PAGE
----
If the players do not desire the the goal of the game, they will not become truly involved in the game, and therefore have less fun. Worse, if the goal appears disconnected to the premise of the game, players may not realize what the goal is, and make poor decisions.

The goal of the game should be obvious within the game's context. Having a clear, compelling goal will help players understand what all other aspects of the game have in achieving that goal. (It may also help the game designer in cutting out fluff that complicates the rules without really contributing to the game (SimpleAsPossible.))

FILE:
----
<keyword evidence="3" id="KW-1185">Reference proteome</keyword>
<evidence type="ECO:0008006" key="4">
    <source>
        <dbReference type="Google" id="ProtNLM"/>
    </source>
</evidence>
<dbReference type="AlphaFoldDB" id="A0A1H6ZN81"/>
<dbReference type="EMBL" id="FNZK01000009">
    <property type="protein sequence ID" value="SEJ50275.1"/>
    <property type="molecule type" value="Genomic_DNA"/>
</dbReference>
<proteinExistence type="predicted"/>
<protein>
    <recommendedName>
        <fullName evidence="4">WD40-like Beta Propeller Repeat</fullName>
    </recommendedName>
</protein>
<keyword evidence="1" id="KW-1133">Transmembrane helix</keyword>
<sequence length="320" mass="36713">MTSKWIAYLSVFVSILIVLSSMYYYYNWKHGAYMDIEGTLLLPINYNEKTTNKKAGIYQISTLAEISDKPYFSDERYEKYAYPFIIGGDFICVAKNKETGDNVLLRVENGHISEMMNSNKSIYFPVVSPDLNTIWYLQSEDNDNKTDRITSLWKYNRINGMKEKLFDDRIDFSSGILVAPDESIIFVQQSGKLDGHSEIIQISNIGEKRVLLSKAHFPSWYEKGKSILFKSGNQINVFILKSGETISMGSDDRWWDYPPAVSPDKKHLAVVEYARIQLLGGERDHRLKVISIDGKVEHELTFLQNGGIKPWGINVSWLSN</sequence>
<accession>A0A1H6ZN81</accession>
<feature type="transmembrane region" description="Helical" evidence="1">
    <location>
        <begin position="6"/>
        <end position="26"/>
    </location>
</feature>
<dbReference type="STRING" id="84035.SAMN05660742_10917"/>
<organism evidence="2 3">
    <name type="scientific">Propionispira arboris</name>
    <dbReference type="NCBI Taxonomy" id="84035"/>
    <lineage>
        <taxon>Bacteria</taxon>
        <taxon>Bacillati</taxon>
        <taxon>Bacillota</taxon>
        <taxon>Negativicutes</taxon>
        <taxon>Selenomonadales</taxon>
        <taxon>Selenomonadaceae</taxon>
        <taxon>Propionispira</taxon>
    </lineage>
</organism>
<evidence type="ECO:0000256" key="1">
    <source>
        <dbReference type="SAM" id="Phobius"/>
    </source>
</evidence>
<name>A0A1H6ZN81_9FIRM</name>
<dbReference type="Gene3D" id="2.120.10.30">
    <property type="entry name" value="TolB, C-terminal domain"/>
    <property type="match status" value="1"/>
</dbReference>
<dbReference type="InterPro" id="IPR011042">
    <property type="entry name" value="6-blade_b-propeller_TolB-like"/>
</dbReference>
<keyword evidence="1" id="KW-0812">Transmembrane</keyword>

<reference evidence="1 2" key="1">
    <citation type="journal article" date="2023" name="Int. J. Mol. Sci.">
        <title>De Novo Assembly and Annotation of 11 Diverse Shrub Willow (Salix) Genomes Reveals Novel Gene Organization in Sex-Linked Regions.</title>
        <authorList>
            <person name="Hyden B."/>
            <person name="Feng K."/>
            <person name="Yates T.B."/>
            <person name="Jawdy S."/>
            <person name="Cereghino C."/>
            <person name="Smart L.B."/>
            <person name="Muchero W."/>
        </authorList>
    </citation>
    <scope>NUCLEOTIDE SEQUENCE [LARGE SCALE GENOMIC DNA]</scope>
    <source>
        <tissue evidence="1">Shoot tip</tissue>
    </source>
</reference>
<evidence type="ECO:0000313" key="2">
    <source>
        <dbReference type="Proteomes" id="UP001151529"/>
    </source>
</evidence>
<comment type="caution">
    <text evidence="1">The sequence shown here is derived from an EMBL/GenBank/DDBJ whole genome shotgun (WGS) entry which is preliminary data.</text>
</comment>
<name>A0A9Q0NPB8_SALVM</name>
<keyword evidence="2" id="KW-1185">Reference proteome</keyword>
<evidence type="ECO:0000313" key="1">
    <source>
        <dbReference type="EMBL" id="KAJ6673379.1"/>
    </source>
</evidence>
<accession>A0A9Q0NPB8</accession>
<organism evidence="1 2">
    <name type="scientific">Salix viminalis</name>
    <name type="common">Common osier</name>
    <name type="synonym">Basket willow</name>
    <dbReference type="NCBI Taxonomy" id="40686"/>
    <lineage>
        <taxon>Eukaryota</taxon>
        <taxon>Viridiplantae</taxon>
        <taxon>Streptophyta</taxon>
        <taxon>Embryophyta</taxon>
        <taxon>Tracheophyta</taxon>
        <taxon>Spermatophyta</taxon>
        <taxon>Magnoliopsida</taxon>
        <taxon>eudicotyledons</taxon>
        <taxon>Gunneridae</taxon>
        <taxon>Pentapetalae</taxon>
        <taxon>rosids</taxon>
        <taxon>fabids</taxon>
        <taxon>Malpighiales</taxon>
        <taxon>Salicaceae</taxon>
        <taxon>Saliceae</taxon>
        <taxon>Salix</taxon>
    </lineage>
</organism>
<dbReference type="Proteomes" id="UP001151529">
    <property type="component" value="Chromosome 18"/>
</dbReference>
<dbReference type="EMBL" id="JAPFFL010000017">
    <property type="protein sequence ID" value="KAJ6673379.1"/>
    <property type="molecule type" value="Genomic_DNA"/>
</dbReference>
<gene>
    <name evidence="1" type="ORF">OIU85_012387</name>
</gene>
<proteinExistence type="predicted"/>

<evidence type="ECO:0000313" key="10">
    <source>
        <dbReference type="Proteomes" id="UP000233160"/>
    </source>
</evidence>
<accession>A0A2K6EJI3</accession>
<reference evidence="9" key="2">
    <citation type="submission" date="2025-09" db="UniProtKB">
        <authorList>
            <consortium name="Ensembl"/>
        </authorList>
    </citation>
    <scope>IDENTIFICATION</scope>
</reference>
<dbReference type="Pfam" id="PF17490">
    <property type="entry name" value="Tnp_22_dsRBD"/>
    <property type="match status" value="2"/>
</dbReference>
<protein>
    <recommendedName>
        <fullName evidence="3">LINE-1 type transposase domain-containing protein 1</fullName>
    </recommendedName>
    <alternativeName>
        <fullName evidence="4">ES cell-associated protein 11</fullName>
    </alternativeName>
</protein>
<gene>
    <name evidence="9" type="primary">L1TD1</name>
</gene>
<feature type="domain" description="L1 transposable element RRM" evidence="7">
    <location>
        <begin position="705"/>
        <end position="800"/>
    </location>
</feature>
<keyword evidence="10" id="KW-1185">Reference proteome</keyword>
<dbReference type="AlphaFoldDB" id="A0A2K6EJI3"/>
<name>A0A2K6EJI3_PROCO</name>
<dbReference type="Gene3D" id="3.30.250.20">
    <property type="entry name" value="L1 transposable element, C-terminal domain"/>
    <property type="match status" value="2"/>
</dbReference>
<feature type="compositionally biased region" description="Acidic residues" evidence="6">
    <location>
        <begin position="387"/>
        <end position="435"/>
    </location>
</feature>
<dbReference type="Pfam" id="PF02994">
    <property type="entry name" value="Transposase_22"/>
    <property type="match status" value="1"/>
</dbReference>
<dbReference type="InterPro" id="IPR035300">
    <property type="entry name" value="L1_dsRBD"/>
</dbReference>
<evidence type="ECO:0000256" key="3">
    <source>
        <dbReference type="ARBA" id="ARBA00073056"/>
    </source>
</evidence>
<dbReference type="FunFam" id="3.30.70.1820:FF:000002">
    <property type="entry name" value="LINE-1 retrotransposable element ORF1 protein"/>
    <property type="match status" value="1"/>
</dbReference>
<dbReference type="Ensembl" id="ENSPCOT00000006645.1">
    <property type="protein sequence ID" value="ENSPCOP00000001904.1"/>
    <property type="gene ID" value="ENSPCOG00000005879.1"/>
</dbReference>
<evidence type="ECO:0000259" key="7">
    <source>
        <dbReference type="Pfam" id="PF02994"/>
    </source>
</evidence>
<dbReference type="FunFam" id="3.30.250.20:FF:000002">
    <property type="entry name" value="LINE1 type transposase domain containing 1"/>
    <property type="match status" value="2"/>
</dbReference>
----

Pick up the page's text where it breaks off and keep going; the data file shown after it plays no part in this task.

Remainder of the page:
With the exception of AbstractGame?s, a good compelling goal should be tied to the theme of the game. This will help in remembering what the goal and how it is to be achieved, in addition to aiding SuspensionOfDisbelief.

Therefore, the goal of the game should be compelling to the player, and obvious within the games theme (if any.)

Inspired by ThematicDesign. Also called "Provide an enticing long term goal" in Better_By_Design?, March 2002, and later expounded upon in April 2003.